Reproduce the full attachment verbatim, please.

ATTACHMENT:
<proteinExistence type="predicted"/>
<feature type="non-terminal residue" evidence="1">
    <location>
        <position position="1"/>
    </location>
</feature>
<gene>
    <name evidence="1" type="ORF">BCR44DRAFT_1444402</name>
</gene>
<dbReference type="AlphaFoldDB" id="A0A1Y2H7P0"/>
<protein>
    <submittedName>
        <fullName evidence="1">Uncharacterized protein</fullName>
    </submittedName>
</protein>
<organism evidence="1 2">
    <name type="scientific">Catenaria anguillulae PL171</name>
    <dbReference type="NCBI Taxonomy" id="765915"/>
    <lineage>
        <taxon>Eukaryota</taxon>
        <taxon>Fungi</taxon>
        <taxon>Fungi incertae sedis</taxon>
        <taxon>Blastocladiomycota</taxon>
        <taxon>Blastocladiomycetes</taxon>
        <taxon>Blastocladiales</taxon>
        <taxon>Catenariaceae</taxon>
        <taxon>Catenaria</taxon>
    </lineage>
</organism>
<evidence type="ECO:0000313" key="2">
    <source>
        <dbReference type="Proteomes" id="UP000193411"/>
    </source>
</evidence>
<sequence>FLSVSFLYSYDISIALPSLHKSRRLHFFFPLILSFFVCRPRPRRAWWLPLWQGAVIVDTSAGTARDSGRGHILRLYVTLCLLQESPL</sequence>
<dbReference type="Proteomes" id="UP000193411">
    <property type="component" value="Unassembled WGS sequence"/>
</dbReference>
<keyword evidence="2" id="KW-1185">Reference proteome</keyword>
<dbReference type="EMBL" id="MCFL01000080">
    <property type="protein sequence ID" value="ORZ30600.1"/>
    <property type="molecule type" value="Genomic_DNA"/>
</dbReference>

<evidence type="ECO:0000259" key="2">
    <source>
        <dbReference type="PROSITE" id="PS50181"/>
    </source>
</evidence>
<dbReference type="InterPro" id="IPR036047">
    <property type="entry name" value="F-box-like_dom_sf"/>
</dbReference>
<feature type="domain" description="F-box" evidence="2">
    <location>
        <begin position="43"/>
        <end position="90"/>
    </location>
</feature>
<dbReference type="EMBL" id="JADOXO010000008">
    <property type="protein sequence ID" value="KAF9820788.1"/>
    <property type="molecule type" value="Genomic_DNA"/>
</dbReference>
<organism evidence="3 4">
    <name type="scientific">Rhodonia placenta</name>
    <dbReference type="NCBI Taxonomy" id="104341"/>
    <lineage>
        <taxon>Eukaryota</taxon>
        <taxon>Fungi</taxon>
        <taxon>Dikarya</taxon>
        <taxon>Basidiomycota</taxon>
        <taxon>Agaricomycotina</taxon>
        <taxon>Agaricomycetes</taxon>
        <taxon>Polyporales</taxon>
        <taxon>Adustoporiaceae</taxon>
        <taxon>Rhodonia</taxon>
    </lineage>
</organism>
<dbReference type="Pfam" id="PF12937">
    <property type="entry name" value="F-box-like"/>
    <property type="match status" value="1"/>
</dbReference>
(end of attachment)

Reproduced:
<proteinExistence type="predicted"/>
<feature type="non-terminal residue" evidence="1">
    <location>
        <position position="1"/>
    </location>
</feature>
<gene>
    <name evidence="1" type="ORF">BCR44DRAFT_1444402</name>
</gene>
<dbReference type="AlphaFoldDB" id="A0A1Y2H7P0"/>
<protein>
    <submittedName>
        <fullName evidence="1">Uncharacterized protein</fullName>
    </submittedName>
</protein>
<organism evidence="1 2">
    <name type="scientific">Catenaria anguillulae PL171</name>
    <dbReference type="NCBI Taxonomy" id="765915"/>
    <lineage>
        <taxon>Eukaryota</taxon>
        <taxon>Fungi</taxon>
        <taxon>Fungi incertae sedis</taxon>
        <taxon>Blastocladiomycota</taxon>
        <taxon>Blastocladiomycetes</taxon>
        <taxon>Blastocladiales</taxon>
        <taxon>Catenariaceae</taxon>
        <taxon>Catenaria</taxon>
    </lineage>
</organism>
<evidence type="ECO:0000313" key="2">
    <source>
        <dbReference type="Proteomes" id="UP000193411"/>
    </source>
</evidence>
<sequence>FLSVSFLYSYDISIALPSLHKSRRLHFFFPLILSFFVCRPRPRRAWWLPLWQGAVIVDTSAGTARDSGRGHILRLYVTLCLLQESPL</sequence>
<dbReference type="Proteomes" id="UP000193411">
    <property type="component" value="Unassembled WGS sequence"/>
</dbReference>
<keyword evidence="2" id="KW-1185">Reference proteome</keyword>
<dbReference type="EMBL" id="MCFL01000080">
    <property type="protein sequence ID" value="ORZ30600.1"/>
    <property type="molecule type" value="Genomic_DNA"/>
</dbReference>

<evidence type="ECO:0000259" key="2">
    <source>
        <dbReference type="PROSITE" id="PS50181"/>
    </source>
</evidence>
<dbReference type="InterPro" id="IPR036047">
    <property type="entry name" value="F-box-like_dom_sf"/>
</dbReference>
<feature type="domain" description="F-box" evidence="2">
    <location>
        <begin position="43"/>
        <end position="90"/>
    </location>
</feature>
<dbReference type="EMBL" id="JADOXO010000008">
    <property type="protein sequence ID" value="KAF9820788.1"/>
    <property type="molecule type" value="Genomic_DNA"/>
</dbReference>
<organism evidence="3 4">
    <name type="scientific">Rhodonia placenta</name>
    <dbReference type="NCBI Taxonomy" id="104341"/>
    <lineage>
        <taxon>Eukaryota</taxon>
        <taxon>Fungi</taxon>
        <taxon>Dikarya</taxon>
        <taxon>Basidiomycota</taxon>
        <taxon>Agaricomycotina</taxon>
        <taxon>Agaricomycetes</taxon>
        <taxon>Polyporales</taxon>
        <taxon>Adustoporiaceae</taxon>
        <taxon>Rhodonia</taxon>
    </lineage>
</organism>
<dbReference type="Pfam" id="PF12937">
    <property type="entry name" value="F-box-like"/>
    <property type="match status" value="1"/>
</dbReference>